Africa must address refugee crisis to ensure development — AU Commissioner
African Union Commission says Africa must urgently confront structural root causes of instability in various parts of the continent to address the refugee crisis confronting many members states.
Mrs Minata Cesssouma, the African Union Commissioner for Political Affairs, said this in Nairobi on Saturday at the opening of the 5th AU Annual Humanitarian Symposium.
Cessouma, who was represented by Dr Khabele Matlosa, Director, Political Affairs, said no country could achieve meaningful development in an atmosphere where majority of its people could not contribute to its development because they were either refugees living outside the country or internally displaced.
She said Africa was host to more than 3.5 million refugees and 15 million Internally Displaced Persons (IDPs), adding that future projections were more worrying, given the growing effects of climate change and new conflicts on the continent.
She added that “it is equally worrying when majority of displaced population are women, children and youth and the very fabrics of their lives are disrupted in terms of access to health and educational facilities.”
The AU commissioner said member states had in 2016 adopted Common African Position on Humanitarian Effectiveness which led to AU’s new humanitarian architecture to empower states in dealing with humanitarian issues.
She said the newly adopted tools should put the AU and member states on the path to strengthened humanitarian response on the continent.
She noted that “change in the way of humanitarian action in Africa is not an option. It is not only a matter of choice but rather a blueprint and a standing principle of Africa’s humanitarian action that the AU has embraced.”
She explained that this year’s symposium should identify innovative ways by which African countries could demonstrate international solidarity and responsibility sharing in delivering solutions to refugees trapped in protracted situations.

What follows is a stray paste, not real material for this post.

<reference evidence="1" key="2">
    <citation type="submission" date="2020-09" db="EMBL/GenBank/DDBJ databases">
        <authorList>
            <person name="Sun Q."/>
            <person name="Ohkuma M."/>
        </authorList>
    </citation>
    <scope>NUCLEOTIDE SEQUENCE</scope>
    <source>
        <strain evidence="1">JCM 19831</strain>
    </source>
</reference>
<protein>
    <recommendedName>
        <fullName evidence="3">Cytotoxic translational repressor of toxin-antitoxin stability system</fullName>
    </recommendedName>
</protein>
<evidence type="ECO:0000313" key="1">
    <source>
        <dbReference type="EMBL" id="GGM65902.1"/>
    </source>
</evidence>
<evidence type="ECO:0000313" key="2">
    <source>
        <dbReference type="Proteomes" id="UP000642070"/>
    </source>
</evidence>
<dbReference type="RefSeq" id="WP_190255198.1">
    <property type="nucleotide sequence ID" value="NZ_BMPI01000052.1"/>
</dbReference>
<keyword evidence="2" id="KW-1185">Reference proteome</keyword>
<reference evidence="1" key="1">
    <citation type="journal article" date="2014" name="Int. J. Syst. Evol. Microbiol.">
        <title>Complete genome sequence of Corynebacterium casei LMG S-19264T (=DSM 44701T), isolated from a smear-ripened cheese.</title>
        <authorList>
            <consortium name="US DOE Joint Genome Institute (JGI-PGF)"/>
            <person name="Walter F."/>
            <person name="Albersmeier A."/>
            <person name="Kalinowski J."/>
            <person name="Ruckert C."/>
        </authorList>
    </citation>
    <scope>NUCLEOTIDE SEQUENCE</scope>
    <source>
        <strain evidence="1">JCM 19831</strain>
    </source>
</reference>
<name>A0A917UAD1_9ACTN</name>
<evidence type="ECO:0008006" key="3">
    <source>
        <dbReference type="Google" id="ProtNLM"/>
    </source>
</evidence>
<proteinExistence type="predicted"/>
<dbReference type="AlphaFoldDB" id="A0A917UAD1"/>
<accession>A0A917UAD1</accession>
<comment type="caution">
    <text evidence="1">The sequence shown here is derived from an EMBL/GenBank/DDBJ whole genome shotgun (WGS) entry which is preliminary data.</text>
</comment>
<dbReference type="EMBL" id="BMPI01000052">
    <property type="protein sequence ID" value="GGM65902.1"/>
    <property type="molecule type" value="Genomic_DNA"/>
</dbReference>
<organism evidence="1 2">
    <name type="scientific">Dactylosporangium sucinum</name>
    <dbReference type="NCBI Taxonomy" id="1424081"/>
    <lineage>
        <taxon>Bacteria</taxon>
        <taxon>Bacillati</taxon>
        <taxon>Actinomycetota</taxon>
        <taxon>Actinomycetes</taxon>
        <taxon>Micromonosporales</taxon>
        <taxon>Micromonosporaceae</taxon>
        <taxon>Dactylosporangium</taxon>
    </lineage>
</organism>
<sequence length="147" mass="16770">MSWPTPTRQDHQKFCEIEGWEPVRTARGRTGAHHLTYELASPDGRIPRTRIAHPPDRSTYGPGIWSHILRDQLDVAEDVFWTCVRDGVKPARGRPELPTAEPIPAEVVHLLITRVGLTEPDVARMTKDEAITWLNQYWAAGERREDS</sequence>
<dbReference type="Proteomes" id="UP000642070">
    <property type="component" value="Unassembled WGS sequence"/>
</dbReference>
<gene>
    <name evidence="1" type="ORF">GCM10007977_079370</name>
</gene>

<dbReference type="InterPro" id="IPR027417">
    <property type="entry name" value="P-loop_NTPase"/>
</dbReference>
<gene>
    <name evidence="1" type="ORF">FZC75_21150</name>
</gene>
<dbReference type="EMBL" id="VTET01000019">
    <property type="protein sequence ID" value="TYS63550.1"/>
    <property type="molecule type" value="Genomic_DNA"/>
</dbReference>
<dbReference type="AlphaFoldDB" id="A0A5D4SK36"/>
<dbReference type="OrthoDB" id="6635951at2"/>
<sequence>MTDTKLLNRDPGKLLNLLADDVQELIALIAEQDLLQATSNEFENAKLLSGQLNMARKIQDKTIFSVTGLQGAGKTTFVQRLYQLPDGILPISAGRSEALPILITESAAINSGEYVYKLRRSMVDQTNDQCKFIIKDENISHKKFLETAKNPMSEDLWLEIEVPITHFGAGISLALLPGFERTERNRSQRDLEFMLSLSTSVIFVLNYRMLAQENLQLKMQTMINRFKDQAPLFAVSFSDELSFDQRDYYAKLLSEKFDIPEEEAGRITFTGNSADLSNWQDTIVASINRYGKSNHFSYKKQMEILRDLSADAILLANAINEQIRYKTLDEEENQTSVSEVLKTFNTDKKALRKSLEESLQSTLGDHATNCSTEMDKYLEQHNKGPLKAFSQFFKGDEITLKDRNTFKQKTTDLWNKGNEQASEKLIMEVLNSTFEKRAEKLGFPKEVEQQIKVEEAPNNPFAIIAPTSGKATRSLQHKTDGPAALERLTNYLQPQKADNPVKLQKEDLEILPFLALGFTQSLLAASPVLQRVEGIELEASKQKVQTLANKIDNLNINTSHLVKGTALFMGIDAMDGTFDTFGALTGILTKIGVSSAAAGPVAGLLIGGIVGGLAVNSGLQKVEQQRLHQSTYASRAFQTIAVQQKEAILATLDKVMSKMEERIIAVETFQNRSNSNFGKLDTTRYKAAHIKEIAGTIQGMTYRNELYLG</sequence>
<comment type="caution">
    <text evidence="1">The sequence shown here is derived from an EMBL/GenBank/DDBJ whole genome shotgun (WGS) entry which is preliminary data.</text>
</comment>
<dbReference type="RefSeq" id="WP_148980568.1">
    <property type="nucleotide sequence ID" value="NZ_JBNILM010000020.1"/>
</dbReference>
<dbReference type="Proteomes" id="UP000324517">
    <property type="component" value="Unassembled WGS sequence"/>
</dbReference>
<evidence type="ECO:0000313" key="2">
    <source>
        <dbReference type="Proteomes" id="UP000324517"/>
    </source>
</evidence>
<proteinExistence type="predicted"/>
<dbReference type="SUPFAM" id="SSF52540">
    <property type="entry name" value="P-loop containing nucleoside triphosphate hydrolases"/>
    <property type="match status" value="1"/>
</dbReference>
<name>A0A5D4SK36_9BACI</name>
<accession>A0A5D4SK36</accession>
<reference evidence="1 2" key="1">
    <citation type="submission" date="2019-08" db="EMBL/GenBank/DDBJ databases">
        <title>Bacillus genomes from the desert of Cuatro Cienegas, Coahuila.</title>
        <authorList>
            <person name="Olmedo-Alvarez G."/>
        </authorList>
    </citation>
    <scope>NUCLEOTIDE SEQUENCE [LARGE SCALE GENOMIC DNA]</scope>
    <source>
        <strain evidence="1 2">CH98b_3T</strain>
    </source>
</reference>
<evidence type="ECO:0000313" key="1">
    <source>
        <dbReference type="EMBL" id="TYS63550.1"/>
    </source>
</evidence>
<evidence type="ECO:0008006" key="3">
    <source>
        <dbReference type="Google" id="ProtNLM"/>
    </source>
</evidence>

Cessouma urged participants to evolve ways to address the root causes of displacements to advance the creation of conducive conditions for voluntary repatriation of refugees to their countries of origin.
Abdi Affey, UN High Commission for Refugees (UNHCR) Special Envoy to Somalia,
said more than one third of the world’s refugees and asylum seekers’ population was generated by conflict, poor governance, natural disasters and environmental degradation.
He said Cameroon, Chad, DR Congo, Ethiopia, Kenya, Sudan and Uganda host 4.9 million of Africa’s 5.6 million refugees.
He added that these countries already faced severe structural barriers to economic growth and development and had the least resources to respond to the needs of refugees, thus required international assistance to cope with the situation.
Kenya’s acting Commissioner, Refugees Affairs Secretariat, Mr Kodeck Makori, who
declared the symposium open, said although it was part of African culture to share the little with others, there was need for international solidarity in addressing the movement of large number of refugees.
He said there was also the need to address the education needs of young refugees
to enable them to become productive members of the society.